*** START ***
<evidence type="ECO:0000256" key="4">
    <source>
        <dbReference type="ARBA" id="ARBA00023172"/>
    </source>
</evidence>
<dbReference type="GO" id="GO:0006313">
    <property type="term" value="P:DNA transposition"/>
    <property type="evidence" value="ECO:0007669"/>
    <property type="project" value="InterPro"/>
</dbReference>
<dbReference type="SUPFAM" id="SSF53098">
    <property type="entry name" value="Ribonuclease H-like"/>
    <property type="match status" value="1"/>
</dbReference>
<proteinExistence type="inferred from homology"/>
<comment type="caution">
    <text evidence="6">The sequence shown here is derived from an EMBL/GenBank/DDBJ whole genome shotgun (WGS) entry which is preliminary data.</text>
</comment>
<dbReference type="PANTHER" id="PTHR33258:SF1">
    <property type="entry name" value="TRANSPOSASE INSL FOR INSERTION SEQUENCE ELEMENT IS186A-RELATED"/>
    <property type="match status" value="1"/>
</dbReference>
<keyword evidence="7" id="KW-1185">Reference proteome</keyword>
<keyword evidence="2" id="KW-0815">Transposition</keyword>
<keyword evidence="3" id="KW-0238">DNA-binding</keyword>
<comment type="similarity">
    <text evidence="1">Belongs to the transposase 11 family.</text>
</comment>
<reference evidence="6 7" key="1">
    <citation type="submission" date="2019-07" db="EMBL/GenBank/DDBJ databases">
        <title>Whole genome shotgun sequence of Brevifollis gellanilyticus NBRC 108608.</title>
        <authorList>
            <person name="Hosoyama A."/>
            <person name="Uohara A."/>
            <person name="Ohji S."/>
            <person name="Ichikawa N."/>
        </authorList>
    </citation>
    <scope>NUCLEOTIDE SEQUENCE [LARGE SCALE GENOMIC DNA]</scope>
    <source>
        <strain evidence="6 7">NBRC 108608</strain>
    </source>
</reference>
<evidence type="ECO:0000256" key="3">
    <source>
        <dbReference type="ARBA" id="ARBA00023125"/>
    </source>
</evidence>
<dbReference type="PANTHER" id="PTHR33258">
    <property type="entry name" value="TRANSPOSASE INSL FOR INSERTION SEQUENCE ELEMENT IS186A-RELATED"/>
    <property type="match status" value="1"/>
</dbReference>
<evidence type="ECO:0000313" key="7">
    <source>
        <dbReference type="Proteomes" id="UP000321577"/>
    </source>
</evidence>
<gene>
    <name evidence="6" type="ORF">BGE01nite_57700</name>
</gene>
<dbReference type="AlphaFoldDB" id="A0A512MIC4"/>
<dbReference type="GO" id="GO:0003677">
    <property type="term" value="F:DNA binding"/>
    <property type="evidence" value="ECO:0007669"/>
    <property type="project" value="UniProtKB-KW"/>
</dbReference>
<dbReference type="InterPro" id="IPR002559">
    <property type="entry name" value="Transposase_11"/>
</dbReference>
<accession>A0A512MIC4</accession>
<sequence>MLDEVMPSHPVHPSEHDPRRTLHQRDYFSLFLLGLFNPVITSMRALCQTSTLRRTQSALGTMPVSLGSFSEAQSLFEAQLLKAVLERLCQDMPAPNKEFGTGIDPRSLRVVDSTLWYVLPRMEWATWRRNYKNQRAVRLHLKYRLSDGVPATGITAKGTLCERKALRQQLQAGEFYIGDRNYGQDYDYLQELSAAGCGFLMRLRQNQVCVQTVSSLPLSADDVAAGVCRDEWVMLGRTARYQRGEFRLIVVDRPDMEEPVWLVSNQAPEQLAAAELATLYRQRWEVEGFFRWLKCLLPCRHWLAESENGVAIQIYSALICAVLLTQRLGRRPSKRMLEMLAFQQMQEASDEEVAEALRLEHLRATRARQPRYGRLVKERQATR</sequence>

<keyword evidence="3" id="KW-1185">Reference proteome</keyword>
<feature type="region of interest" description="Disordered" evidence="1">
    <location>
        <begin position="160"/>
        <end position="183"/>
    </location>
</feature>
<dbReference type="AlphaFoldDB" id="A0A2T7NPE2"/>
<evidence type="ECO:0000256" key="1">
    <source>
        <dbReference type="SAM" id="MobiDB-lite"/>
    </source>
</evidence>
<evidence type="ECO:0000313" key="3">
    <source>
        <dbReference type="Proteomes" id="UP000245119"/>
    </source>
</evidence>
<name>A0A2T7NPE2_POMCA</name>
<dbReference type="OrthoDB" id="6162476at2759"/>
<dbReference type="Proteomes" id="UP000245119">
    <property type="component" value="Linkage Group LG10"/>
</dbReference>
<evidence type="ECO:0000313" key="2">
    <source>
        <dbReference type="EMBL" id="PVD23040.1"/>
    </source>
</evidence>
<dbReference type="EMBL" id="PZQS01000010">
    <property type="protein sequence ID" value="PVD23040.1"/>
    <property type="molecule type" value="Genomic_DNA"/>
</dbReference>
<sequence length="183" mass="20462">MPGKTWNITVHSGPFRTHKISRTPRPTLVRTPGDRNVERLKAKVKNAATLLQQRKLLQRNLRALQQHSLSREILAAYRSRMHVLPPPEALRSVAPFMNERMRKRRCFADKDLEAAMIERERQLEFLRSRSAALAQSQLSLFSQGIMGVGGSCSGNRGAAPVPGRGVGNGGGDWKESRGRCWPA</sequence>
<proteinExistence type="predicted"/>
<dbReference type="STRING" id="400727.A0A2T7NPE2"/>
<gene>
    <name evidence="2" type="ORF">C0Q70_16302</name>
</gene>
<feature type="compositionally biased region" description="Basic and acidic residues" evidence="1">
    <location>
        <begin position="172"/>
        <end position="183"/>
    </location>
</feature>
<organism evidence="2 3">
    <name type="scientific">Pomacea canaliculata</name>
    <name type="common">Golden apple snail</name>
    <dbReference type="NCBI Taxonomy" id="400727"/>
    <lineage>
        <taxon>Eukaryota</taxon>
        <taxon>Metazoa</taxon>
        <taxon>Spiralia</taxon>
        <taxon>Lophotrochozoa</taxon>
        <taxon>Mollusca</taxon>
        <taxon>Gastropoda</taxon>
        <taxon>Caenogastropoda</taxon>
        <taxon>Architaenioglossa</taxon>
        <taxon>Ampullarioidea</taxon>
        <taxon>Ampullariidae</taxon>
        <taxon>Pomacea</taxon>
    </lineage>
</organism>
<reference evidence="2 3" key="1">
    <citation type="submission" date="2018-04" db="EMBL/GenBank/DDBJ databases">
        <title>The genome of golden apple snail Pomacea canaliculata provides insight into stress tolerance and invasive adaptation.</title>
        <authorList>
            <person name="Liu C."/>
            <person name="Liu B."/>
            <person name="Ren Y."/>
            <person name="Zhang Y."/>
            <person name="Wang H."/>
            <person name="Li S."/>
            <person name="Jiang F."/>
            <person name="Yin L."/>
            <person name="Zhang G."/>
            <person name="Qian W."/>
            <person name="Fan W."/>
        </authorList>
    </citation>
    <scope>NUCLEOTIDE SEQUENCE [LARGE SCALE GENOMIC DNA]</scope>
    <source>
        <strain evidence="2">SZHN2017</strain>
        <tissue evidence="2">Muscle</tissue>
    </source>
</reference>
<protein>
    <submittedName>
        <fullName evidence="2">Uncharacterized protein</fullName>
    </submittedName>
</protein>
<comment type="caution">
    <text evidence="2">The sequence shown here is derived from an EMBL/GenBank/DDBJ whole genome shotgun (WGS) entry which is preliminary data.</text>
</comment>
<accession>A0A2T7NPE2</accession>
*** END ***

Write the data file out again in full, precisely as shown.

<evidence type="ECO:0000256" key="4">
    <source>
        <dbReference type="ARBA" id="ARBA00023172"/>
    </source>
</evidence>
<dbReference type="GO" id="GO:0006313">
    <property type="term" value="P:DNA transposition"/>
    <property type="evidence" value="ECO:0007669"/>
    <property type="project" value="InterPro"/>
</dbReference>
<dbReference type="SUPFAM" id="SSF53098">
    <property type="entry name" value="Ribonuclease H-like"/>
    <property type="match status" value="1"/>
</dbReference>
<proteinExistence type="inferred from homology"/>
<comment type="caution">
    <text evidence="6">The sequence shown here is derived from an EMBL/GenBank/DDBJ whole genome shotgun (WGS) entry which is preliminary data.</text>
</comment>
<dbReference type="PANTHER" id="PTHR33258:SF1">
    <property type="entry name" value="TRANSPOSASE INSL FOR INSERTION SEQUENCE ELEMENT IS186A-RELATED"/>
    <property type="match status" value="1"/>
</dbReference>
<keyword evidence="7" id="KW-1185">Reference proteome</keyword>
<keyword evidence="2" id="KW-0815">Transposition</keyword>
<keyword evidence="3" id="KW-0238">DNA-binding</keyword>
<comment type="similarity">
    <text evidence="1">Belongs to the transposase 11 family.</text>
</comment>
<reference evidence="6 7" key="1">
    <citation type="submission" date="2019-07" db="EMBL/GenBank/DDBJ databases">
        <title>Whole genome shotgun sequence of Brevifollis gellanilyticus NBRC 108608.</title>
        <authorList>
            <person name="Hosoyama A."/>
            <person name="Uohara A."/>
            <person name="Ohji S."/>
            <person name="Ichikawa N."/>
        </authorList>
    </citation>
    <scope>NUCLEOTIDE SEQUENCE [LARGE SCALE GENOMIC DNA]</scope>
    <source>
        <strain evidence="6 7">NBRC 108608</strain>
    </source>
</reference>
<evidence type="ECO:0000256" key="3">
    <source>
        <dbReference type="ARBA" id="ARBA00023125"/>
    </source>
</evidence>
<dbReference type="PANTHER" id="PTHR33258">
    <property type="entry name" value="TRANSPOSASE INSL FOR INSERTION SEQUENCE ELEMENT IS186A-RELATED"/>
    <property type="match status" value="1"/>
</dbReference>
<evidence type="ECO:0000313" key="7">
    <source>
        <dbReference type="Proteomes" id="UP000321577"/>
    </source>
</evidence>
<gene>
    <name evidence="6" type="ORF">BGE01nite_57700</name>
</gene>
<dbReference type="AlphaFoldDB" id="A0A512MIC4"/>
<dbReference type="GO" id="GO:0003677">
    <property type="term" value="F:DNA binding"/>
    <property type="evidence" value="ECO:0007669"/>
    <property type="project" value="UniProtKB-KW"/>
</dbReference>
<dbReference type="InterPro" id="IPR002559">
    <property type="entry name" value="Transposase_11"/>
</dbReference>
<accession>A0A512MIC4</accession>
<sequence>MLDEVMPSHPVHPSEHDPRRTLHQRDYFSLFLLGLFNPVITSMRALCQTSTLRRTQSALGTMPVSLGSFSEAQSLFEAQLLKAVLERLCQDMPAPNKEFGTGIDPRSLRVVDSTLWYVLPRMEWATWRRNYKNQRAVRLHLKYRLSDGVPATGITAKGTLCERKALRQQLQAGEFYIGDRNYGQDYDYLQELSAAGCGFLMRLRQNQVCVQTVSSLPLSADDVAAGVCRDEWVMLGRTARYQRGEFRLIVVDRPDMEEPVWLVSNQAPEQLAAAELATLYRQRWEVEGFFRWLKCLLPCRHWLAESENGVAIQIYSALICAVLLTQRLGRRPSKRMLEMLAFQQMQEASDEEVAEALRLEHLRATRARQPRYGRLVKERQATR</sequence>

<keyword evidence="3" id="KW-1185">Reference proteome</keyword>
<feature type="region of interest" description="Disordered" evidence="1">
    <location>
        <begin position="160"/>
        <end position="183"/>
    </location>
</feature>
<dbReference type="AlphaFoldDB" id="A0A2T7NPE2"/>
<evidence type="ECO:0000256" key="1">
    <source>
        <dbReference type="SAM" id="MobiDB-lite"/>
    </source>
</evidence>
<evidence type="ECO:0000313" key="3">
    <source>
        <dbReference type="Proteomes" id="UP000245119"/>
    </source>
</evidence>
<name>A0A2T7NPE2_POMCA</name>
<dbReference type="OrthoDB" id="6162476at2759"/>
<dbReference type="Proteomes" id="UP000245119">
    <property type="component" value="Linkage Group LG10"/>
</dbReference>
<evidence type="ECO:0000313" key="2">
    <source>
        <dbReference type="EMBL" id="PVD23040.1"/>
    </source>
</evidence>
<dbReference type="EMBL" id="PZQS01000010">
    <property type="protein sequence ID" value="PVD23040.1"/>
    <property type="molecule type" value="Genomic_DNA"/>
</dbReference>
<sequence length="183" mass="20462">MPGKTWNITVHSGPFRTHKISRTPRPTLVRTPGDRNVERLKAKVKNAATLLQQRKLLQRNLRALQQHSLSREILAAYRSRMHVLPPPEALRSVAPFMNERMRKRRCFADKDLEAAMIERERQLEFLRSRSAALAQSQLSLFSQGIMGVGGSCSGNRGAAPVPGRGVGNGGGDWKESRGRCWPA</sequence>
<proteinExistence type="predicted"/>
<dbReference type="STRING" id="400727.A0A2T7NPE2"/>
<gene>
    <name evidence="2" type="ORF">C0Q70_16302</name>
</gene>
<feature type="compositionally biased region" description="Basic and acidic residues" evidence="1">
    <location>
        <begin position="172"/>
        <end position="183"/>
    </location>
</feature>
<organism evidence="2 3">
    <name type="scientific">Pomacea canaliculata</name>
    <name type="common">Golden apple snail</name>
    <dbReference type="NCBI Taxonomy" id="400727"/>
    <lineage>
        <taxon>Eukaryota</taxon>
        <taxon>Metazoa</taxon>
        <taxon>Spiralia</taxon>
        <taxon>Lophotrochozoa</taxon>
        <taxon>Mollusca</taxon>
        <taxon>Gastropoda</taxon>
        <taxon>Caenogastropoda</taxon>
        <taxon>Architaenioglossa</taxon>
        <taxon>Ampullarioidea</taxon>
        <taxon>Ampullariidae</taxon>
        <taxon>Pomacea</taxon>
    </lineage>
</organism>
<reference evidence="2 3" key="1">
    <citation type="submission" date="2018-04" db="EMBL/GenBank/DDBJ databases">
        <title>The genome of golden apple snail Pomacea canaliculata provides insight into stress tolerance and invasive adaptation.</title>
        <authorList>
            <person name="Liu C."/>
            <person name="Liu B."/>
            <person name="Ren Y."/>
            <person name="Zhang Y."/>
            <person name="Wang H."/>
            <person name="Li S."/>
            <person name="Jiang F."/>
            <person name="Yin L."/>
            <person name="Zhang G."/>
            <person name="Qian W."/>
            <person name="Fan W."/>
        </authorList>
    </citation>
    <scope>NUCLEOTIDE SEQUENCE [LARGE SCALE GENOMIC DNA]</scope>
    <source>
        <strain evidence="2">SZHN2017</strain>
        <tissue evidence="2">Muscle</tissue>
    </source>
</reference>
<protein>
    <submittedName>
        <fullName evidence="2">Uncharacterized protein</fullName>
    </submittedName>
</protein>
<comment type="caution">
    <text evidence="2">The sequence shown here is derived from an EMBL/GenBank/DDBJ whole genome shotgun (WGS) entry which is preliminary data.</text>
</comment>
<accession>A0A2T7NPE2</accession>